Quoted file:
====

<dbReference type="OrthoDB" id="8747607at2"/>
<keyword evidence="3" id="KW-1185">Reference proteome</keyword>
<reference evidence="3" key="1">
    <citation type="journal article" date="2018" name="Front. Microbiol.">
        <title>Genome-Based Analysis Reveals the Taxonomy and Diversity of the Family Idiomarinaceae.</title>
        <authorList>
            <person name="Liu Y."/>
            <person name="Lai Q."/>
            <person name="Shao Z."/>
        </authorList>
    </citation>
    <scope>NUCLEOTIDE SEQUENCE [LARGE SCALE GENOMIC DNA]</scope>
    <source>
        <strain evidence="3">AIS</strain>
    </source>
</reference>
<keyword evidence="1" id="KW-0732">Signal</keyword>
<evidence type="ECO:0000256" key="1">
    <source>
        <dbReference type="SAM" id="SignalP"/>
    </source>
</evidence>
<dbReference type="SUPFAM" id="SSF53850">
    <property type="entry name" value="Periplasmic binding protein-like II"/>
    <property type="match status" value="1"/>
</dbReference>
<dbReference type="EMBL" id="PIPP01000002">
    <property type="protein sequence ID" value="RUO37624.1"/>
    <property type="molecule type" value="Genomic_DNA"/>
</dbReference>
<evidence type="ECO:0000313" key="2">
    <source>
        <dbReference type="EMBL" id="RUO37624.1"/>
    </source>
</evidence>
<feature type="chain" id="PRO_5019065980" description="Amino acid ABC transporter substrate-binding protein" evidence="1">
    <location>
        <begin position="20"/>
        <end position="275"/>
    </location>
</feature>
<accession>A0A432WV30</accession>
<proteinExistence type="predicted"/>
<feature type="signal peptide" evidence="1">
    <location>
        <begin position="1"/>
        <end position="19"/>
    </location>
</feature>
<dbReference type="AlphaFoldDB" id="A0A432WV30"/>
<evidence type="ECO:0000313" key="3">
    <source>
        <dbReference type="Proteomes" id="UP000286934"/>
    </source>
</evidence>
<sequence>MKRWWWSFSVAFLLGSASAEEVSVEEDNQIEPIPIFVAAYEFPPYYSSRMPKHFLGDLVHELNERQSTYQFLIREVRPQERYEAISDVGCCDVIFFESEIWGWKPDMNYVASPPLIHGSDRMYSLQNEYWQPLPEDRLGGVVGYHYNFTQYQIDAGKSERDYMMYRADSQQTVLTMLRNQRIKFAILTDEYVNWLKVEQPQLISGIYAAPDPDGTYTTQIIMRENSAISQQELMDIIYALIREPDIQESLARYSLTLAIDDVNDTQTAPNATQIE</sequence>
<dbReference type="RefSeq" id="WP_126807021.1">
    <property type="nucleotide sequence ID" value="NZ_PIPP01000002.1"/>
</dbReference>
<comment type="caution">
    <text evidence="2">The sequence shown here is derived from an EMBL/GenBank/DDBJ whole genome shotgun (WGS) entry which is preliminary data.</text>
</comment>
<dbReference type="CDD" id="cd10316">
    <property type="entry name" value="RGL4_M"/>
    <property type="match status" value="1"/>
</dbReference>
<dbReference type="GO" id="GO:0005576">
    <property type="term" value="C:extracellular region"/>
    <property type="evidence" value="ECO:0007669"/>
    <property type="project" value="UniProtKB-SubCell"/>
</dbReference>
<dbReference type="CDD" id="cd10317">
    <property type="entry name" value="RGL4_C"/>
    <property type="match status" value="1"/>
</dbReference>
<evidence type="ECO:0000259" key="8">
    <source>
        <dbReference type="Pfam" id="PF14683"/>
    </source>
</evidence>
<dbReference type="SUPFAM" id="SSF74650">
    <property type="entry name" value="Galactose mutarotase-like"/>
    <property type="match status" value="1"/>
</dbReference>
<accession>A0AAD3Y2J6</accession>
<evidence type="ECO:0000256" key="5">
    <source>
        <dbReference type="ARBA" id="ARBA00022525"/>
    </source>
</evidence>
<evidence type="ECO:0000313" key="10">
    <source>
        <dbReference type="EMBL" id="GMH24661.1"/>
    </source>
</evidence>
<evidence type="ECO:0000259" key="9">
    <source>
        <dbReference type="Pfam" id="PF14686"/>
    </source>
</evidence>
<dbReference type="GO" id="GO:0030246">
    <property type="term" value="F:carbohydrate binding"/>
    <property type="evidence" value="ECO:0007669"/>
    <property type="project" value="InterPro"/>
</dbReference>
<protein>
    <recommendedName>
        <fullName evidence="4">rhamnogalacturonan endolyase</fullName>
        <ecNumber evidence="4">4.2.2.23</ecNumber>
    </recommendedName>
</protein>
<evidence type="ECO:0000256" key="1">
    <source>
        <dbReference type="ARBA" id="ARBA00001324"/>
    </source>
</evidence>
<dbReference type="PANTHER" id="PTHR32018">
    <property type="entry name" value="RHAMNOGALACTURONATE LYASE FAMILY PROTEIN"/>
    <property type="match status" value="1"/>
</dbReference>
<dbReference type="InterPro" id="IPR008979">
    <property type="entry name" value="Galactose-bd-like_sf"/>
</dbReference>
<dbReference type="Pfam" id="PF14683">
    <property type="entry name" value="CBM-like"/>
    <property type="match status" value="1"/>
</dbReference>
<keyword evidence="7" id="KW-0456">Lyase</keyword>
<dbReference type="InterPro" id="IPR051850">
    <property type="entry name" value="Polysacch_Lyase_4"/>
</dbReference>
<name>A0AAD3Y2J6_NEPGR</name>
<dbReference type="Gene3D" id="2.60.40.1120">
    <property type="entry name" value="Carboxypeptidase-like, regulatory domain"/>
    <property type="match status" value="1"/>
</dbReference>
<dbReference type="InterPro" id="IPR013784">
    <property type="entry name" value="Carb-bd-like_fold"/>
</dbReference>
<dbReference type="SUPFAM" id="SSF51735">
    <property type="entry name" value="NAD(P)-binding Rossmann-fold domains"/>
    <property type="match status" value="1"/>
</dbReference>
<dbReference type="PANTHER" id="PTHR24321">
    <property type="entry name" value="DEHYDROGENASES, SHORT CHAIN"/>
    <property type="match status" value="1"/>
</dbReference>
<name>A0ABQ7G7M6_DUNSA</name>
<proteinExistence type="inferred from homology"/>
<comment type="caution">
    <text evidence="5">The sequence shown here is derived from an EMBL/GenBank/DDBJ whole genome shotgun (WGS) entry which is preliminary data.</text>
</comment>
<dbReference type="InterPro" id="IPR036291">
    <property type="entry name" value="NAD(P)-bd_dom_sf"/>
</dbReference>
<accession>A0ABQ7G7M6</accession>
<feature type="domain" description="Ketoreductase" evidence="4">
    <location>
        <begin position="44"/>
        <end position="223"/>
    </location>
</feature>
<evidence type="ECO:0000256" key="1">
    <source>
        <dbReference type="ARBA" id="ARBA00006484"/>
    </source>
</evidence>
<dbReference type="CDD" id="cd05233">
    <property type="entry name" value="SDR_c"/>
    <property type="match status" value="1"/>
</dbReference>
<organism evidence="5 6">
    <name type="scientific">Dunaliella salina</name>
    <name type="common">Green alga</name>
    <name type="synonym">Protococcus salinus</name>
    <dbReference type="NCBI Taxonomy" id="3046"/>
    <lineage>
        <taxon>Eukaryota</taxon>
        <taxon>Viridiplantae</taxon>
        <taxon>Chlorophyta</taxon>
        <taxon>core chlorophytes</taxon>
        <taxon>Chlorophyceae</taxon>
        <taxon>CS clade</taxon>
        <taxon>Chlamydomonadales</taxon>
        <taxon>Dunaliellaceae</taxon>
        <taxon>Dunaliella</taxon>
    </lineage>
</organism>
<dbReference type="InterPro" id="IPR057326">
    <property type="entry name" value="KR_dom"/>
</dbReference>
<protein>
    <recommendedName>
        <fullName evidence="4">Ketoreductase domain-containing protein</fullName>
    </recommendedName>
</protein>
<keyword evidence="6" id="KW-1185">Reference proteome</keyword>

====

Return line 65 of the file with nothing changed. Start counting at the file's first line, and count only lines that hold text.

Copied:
    <property type="match status" value="1"/>